Alexandra Palace and Park, situated on Muswell Hill in North London, opened in 1873. Envisaged as a ‘palace of the people’, this enormous structure and landscaped gardens were constructed to provide leisure and entertainment to a local population estimated to be one million people. It provided a cornucopia of attractions including flower displays, circus acts, horse racing, art exhibitions, and the performance of oratorio, opera, and orchestral, band, and symphonic music. Like many ventures of its time, the Palace and Park were not economically viable and by the late nineteenth century its future was in jeopardy. This article examines the first twenty (or so) years of its operation and the economic, social, cultural, and musical pressures placed upon it. In addition to ‘reading’ the musical life of the Palace as textbook case of the expression of nation, Empire, and religion, we argue that a more subtle reading of the Palace’s mission was to promulgate a so-called ‘higher civilization’ that was prevalent in popular and scholarly discourses of the day.
Alexandra Palace: Music, Leisure, and the Cultivation of ‘Higher Civilization’ in the Late Nineteenth Century
Paul Watt and Alison Rabinovici*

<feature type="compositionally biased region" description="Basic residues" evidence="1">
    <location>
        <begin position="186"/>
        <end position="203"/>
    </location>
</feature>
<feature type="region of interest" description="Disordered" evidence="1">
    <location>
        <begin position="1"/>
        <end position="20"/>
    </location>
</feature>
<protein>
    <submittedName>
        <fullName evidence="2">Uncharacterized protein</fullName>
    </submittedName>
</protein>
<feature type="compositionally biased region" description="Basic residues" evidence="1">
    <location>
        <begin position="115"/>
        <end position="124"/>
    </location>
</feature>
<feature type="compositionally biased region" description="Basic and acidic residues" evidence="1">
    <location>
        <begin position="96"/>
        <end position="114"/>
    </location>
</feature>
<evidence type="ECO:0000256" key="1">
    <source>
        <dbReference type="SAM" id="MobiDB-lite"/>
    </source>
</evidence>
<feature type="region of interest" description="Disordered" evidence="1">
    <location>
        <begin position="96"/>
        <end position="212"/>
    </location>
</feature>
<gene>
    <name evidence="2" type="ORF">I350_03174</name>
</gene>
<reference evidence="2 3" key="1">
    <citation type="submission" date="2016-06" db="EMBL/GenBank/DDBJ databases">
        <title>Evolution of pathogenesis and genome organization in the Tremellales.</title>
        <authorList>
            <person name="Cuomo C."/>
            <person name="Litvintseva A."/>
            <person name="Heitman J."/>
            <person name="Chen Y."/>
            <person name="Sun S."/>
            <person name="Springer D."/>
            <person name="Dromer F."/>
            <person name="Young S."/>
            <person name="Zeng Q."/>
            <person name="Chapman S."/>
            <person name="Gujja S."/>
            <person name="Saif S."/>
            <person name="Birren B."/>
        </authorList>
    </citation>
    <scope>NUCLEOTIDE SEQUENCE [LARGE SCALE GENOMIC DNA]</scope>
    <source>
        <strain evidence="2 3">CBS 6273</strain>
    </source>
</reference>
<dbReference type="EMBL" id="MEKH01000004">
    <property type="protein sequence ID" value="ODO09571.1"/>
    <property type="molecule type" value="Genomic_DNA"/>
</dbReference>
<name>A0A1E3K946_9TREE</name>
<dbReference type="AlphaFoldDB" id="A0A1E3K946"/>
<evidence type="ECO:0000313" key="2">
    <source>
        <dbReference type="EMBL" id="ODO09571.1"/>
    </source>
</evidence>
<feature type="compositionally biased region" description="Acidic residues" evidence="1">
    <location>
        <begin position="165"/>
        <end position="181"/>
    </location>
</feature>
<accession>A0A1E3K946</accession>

ਪµ* Monash University. Email: email@example.com. University of Melbourne. Email: firstname.lastname@example.org. An earlier and shorter version of this article entitled ‘Music-making at Alexandra Palace in the Late Nineteenth Century: Competition and Commerce’ was given at the 17th Biennial International Conference on Nineteenth-Century Music at the University of Edinburgh on 29 June 2012. We are grateful to Christina Bashford, Sarah Collins, Margaret Kartomi, and Fiona Palmer, who provided comments and feedback on various earlier drafts and to the Music & Letters Trust for a grant of 𧺬 that greatly assisted in costs associated with undertaking research for the article. The Alexandra Palace and Park archives are held at Bruce Castle in Haringey, and our grateful thanks are extended to Valerie Crosby and Clare Stephens for their help and generosity in accessing the archives. The various documents cited below give the Palace’s archival folders prefixed by ‘AP’ followed by box, then folder numbers.